This essay explores the possibilities of literary criticism in a colonial situation by tracing the career of Choe Jae-seo (1908-64), who was one of the first scholars of English literature to write literary criticism in colonial Korea. Choe began his literary studies with a particular focus on English Romanticism at Kyungsung Imperial University, and Romantic aesthetics became a major site of struggle for Choe in finding his voice as a colonized critic. Throughout this struggle, Romanticism carries the burden of Choe’s historical and political consciousness by becoming the point of tension between literature and politics, East and West, universal cosmopolitanism and totalitarian imperialism. At the end of this road, Choe arrives at the possibility of a Romantic cosmopolitan criticism, which continues to call for a critical vigilance against colonial oppression and political violence.

December 2016

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The Romantic Revival in Early China and Taiwan: Hsu Chih-Mo’s Poetics of Liberty

The Chinese poet Hsu Chih-Mo (1897-1931), known as the Chinese Shelley, brought Romantic ideas from Britain to modern China. His conviction of liberty was manifested in his literary works, alongside his pursuit of true love and social change. This essay employs the concept of “Romantic legacies” to revisit Hsu’s Romantic philosophy and Taiwan’s Romantic movements. Firstly, the essay examines Hsu’s Romantic legacies. Influenced by Bertrand Russell, Thomas Hardy and other British intellectuals, Hsu succeeded to Shelley’s Romantic ideas of social justice and love. His journeys to Europe and experience of love helped shape and reshape his Romantic philosophy. Secondly, the essay explores Hsu’s Romantic ideas and Taiwan’s democratization. Hsu’s literary works, regaining significance in the spirit of the Fourth May movement, facilitated Taiwanese youngsters’ understanding of the significance of independent minds. Hsu’s poetics of liberty was introduced to Taiwan and gained popularity, in particular, during the period of campus ballads. In brief, the Shelleyan skylark flew from Britain, via modern China, to Taiwan and continues singing its songs of idealism.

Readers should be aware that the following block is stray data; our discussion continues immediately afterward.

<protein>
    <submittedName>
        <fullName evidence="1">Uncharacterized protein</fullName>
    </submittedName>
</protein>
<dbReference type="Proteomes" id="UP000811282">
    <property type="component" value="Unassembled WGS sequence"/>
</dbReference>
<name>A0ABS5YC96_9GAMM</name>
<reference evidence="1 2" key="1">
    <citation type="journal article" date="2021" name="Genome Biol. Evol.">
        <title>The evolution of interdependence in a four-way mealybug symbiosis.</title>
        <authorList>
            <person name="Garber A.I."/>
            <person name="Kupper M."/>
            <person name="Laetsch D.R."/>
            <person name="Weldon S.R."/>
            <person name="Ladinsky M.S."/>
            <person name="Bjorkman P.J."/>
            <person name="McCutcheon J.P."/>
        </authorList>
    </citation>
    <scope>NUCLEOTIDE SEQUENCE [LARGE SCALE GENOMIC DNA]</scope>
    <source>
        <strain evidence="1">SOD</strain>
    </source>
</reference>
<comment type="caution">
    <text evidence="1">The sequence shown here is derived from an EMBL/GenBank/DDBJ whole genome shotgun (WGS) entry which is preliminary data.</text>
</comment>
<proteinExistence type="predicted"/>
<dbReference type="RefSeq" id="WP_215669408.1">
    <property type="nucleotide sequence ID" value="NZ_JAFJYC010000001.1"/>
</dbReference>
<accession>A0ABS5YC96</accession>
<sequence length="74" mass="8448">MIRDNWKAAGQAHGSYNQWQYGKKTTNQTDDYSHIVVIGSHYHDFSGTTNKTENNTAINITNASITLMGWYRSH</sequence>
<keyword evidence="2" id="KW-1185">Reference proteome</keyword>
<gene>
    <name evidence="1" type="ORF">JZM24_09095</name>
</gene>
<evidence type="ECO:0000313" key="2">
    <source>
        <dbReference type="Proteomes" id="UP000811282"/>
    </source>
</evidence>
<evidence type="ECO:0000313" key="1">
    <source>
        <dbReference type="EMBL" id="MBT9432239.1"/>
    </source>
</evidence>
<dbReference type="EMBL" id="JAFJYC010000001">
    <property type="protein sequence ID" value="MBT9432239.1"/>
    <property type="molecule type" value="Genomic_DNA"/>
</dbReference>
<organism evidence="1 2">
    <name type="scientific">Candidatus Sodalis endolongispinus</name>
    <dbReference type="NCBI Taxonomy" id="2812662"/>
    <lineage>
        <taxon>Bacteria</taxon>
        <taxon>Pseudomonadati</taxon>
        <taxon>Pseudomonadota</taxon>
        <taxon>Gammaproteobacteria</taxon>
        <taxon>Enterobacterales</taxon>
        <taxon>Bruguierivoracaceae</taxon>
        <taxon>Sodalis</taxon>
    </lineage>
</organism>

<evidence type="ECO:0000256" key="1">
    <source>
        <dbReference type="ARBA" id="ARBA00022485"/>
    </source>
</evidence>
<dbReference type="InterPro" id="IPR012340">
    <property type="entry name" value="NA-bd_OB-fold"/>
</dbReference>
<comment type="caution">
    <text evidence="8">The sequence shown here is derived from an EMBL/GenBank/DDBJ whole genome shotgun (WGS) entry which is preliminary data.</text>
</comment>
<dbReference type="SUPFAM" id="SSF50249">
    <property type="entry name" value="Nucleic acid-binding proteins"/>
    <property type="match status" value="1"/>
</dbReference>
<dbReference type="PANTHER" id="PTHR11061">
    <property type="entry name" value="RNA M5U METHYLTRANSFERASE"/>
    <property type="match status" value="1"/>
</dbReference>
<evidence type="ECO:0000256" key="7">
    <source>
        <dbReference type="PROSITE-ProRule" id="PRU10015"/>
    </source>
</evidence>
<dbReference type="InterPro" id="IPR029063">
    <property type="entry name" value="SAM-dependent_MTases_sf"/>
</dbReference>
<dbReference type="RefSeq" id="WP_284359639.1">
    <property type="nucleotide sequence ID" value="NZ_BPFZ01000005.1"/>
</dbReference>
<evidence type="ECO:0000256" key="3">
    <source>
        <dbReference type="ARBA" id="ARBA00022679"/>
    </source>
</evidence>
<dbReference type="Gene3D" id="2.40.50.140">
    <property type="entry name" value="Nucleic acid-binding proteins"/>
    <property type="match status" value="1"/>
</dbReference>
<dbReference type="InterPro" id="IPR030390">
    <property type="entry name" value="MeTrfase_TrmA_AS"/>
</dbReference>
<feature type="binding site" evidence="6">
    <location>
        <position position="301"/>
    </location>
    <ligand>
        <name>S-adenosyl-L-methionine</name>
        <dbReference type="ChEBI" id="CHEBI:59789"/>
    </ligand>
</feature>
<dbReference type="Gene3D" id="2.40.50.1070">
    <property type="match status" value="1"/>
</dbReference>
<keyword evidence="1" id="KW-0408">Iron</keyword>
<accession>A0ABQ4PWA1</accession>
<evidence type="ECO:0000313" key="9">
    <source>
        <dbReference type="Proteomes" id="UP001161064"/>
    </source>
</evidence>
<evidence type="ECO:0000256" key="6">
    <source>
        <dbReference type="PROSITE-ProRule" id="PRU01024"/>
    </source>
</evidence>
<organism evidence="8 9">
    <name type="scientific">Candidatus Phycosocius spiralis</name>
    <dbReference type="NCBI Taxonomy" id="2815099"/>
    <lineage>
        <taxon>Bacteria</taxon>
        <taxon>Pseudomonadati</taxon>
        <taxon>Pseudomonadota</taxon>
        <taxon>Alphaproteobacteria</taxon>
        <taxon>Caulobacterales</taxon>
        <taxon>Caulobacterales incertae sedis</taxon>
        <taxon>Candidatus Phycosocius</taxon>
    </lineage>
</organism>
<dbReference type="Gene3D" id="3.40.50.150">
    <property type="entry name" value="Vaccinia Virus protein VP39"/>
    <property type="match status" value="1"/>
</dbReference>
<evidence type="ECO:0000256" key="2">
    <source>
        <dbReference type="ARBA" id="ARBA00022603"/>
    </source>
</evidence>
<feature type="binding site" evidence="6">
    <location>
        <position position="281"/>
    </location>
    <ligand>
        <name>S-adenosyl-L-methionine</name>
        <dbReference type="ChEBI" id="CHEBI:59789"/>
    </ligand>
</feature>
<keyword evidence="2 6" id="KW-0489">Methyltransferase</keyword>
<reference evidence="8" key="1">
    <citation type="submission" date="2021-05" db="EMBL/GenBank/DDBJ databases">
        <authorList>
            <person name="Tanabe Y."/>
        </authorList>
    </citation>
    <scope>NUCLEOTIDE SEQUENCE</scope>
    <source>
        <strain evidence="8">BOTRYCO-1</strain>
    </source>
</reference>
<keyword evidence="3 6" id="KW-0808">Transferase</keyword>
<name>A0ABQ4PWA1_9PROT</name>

December 2016

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Sophie Laniel-Musitelli and Thomas Constantinesco, eds. - Romanticism and Philosophy: Thinking with Literature. Review by Bysshe Inigo Coffey

Romanticism and Philosophy: Thinking with Literature, eds. Sophie Laniel-Musitelli and Thomas Constantinesco (New York: Routledge, 2015), pp. 264, £90 (Hdbk., 978113880550700).

Bysshe Inigo Coffey
PhD Student at University of Exeter

An Object-Oriented Ontology of Media through Don Juan

This essay applies concepts from object-oriented ontology (OOO) to the study of communications media specifically with respect to Lord Byron’s Don Juan (1819-1824). The essay’s primary contention is that OOO provides a conceptual stance well-suited to reveal some of the early media-ontological speculations performed in, around, and through Don Juan. This object-oriented ontology of media, rooted in Romantic-era texts, also provides us with tools for analyzing our current media ecology.

November 2016